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Conclusions from Manchester United - Everton: Time for Kagawa to go

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Manchester United's defeat at the hands of Everton was a disastrous result, but not a terrible performance by any stretch of the imagination.

Michael Regan

As has so often happened this season, a lot of people seem to have strangely forgotten the entire game as soon as the result came in. United certainly weren't outplayed by Everton - the control over the game was there, as it has been in a lot of our matches recently, but instead we had the problem of not scoring. This isn't to suggest we deserved to win - nobody deserves victory from a game they don't win unless they're robbed by officials - and if anything is a sign of something more troubling, that our problems go way beyond midfield.

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It's odd to see people suggesting that United are missing Michael Carrick. Carrick doesn't score or assist goals, so it's hard to see how he'd have been useful yesterday. As in the first half against Arsenal and against Cardiff, United controlled the game but couldn't create chances of sufficient quality or finish the ones they did come across. A lack of control was not the problem in the game, and it certainly wouldn't have been improved by installing a player who oversaw the team getting chased around the park at home by Southampton, Stoke and West Brom.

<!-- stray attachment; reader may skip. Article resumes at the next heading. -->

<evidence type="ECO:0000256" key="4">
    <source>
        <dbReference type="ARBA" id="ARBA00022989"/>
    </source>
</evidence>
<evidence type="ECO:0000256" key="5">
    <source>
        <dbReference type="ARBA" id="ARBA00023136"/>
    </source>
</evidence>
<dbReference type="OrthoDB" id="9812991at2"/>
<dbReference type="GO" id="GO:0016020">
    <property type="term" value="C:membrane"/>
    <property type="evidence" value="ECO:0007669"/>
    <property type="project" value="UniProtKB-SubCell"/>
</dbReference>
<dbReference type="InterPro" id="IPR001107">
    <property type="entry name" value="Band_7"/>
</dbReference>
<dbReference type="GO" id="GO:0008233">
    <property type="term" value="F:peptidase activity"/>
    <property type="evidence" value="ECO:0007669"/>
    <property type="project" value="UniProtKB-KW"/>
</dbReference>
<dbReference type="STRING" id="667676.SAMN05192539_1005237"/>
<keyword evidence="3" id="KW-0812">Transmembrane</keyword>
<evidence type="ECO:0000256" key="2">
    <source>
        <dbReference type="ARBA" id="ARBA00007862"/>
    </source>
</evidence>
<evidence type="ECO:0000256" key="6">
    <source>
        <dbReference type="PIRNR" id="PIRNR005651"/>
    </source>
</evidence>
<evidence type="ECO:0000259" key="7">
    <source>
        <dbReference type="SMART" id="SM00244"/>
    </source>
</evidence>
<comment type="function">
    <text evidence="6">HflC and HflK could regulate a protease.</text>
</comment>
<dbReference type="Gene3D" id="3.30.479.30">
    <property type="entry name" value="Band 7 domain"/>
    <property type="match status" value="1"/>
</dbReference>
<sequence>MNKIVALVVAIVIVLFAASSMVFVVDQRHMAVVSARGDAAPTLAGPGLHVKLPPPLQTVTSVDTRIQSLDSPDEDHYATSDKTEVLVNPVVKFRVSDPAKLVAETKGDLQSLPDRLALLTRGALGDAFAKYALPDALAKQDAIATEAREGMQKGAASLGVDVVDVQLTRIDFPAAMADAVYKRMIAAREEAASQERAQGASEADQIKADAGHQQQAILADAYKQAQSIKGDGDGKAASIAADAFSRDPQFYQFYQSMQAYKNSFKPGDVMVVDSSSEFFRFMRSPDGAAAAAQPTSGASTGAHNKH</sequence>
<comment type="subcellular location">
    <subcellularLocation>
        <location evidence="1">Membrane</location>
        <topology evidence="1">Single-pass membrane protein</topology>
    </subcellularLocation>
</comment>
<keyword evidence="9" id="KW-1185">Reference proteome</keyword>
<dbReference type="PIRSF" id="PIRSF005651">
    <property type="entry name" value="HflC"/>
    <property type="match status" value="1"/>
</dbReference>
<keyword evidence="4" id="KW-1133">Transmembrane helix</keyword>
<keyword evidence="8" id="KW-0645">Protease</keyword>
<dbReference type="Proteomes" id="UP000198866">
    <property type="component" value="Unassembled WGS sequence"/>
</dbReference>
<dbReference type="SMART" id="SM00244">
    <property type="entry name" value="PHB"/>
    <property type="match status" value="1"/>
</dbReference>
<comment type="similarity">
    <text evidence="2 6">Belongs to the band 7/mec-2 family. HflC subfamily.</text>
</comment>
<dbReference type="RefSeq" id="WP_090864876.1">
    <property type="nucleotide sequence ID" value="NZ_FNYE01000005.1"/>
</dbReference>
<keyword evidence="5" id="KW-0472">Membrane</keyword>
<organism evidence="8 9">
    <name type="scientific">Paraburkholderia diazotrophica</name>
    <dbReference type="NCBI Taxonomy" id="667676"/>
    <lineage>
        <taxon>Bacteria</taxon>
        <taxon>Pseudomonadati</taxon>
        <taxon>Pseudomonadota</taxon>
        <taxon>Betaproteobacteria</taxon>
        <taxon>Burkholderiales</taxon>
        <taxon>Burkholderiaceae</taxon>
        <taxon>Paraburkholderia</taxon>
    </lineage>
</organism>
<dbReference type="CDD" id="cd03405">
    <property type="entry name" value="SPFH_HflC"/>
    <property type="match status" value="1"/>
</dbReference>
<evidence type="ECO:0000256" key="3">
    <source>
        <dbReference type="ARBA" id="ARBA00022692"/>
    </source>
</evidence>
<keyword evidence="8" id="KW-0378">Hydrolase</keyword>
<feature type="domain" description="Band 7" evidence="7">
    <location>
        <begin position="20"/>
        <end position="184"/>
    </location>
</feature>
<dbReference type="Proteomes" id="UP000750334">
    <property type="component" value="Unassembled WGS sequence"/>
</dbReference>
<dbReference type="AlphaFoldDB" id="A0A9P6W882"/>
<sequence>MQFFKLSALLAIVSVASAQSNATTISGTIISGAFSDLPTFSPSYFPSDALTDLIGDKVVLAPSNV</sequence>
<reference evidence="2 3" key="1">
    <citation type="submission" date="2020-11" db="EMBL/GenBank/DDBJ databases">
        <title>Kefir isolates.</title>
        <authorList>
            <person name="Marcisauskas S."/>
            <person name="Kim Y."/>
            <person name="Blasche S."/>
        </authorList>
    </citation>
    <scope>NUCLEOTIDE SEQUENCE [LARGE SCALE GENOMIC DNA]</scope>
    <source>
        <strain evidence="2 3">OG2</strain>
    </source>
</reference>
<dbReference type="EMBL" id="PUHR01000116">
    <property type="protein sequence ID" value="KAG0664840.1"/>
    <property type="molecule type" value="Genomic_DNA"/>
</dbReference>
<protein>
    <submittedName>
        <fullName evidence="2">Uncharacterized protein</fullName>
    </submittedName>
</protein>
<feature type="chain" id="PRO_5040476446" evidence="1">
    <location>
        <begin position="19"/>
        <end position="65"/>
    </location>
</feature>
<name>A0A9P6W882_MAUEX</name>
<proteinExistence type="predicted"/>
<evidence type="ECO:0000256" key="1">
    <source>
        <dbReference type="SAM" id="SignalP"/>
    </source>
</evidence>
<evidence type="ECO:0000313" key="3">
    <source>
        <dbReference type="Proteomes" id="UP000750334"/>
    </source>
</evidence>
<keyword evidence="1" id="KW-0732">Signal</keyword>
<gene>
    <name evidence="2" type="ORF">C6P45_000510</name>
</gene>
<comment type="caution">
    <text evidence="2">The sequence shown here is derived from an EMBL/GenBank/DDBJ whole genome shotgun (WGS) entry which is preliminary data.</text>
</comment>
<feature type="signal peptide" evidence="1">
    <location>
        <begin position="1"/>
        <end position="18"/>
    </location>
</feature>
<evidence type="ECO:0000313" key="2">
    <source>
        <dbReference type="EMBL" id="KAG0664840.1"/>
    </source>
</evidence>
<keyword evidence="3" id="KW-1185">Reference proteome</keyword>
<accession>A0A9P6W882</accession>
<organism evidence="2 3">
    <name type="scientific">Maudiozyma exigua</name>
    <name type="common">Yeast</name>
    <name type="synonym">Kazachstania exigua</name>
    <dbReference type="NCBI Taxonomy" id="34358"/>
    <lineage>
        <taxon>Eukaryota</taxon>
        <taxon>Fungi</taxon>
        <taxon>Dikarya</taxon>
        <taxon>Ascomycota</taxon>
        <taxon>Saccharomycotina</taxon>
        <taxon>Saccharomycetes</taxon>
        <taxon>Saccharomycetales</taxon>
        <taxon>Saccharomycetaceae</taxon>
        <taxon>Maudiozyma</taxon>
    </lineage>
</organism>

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On that note, Marouane Fellaini gave a fine performance, probably his best in a United shirt so far, even if he did fade slightly towards the end. Was a bit fortunate to take advantage of some leniency from the referee, but we've lacked a player with that kind of mentality for a very long time.

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The same cannot be said, however, for Shinji Kagawa. Once again, he was largely anonymous, one simple centre which almost created a goal as close as he got to having an influence on the game. When United enjoy lots of the ball in good positions, it is the job of Kagawa to ensure that it results in clear chances. In that respect, he failed again. There seems to be little hope for his United career now.

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David Moyes' substitutions are still the opposition's most dangerous weapon against us. While we had enough chances to win the game yesterday, it's hard to see Bryan Oviedo's goal happening with a proper right-back on the field. Valencia is combative, pacy and strong, and a good tackler, but he isn't used to playing in the role and doesn't know where to place himself on the pitch. His positioning for the goal was laughable, as was his awareness in realising his mistake only slightly before the ball had crossed the line.

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Yesterday seemed to be the point in the season reminiscent of the 85th minute of a 3-1 defeat - the bit where, even though nothing has really changed, everybody accepts that things aren't going to work out as we hoped. It's hard to see United back in the title picture without a completely new team in January, and heavy reinforcements will be needed to even make 4th seem likely. The past few games have shown that our problems go way beyond midfield.

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There wasn't much he could do with the chance where he hit the bar yesterday, and like all right-thinking reds I won't hear a bad word said about him regardless of how bad he plays. Nonetheless: is Danny Welbeck becoming our Shola Ameobi?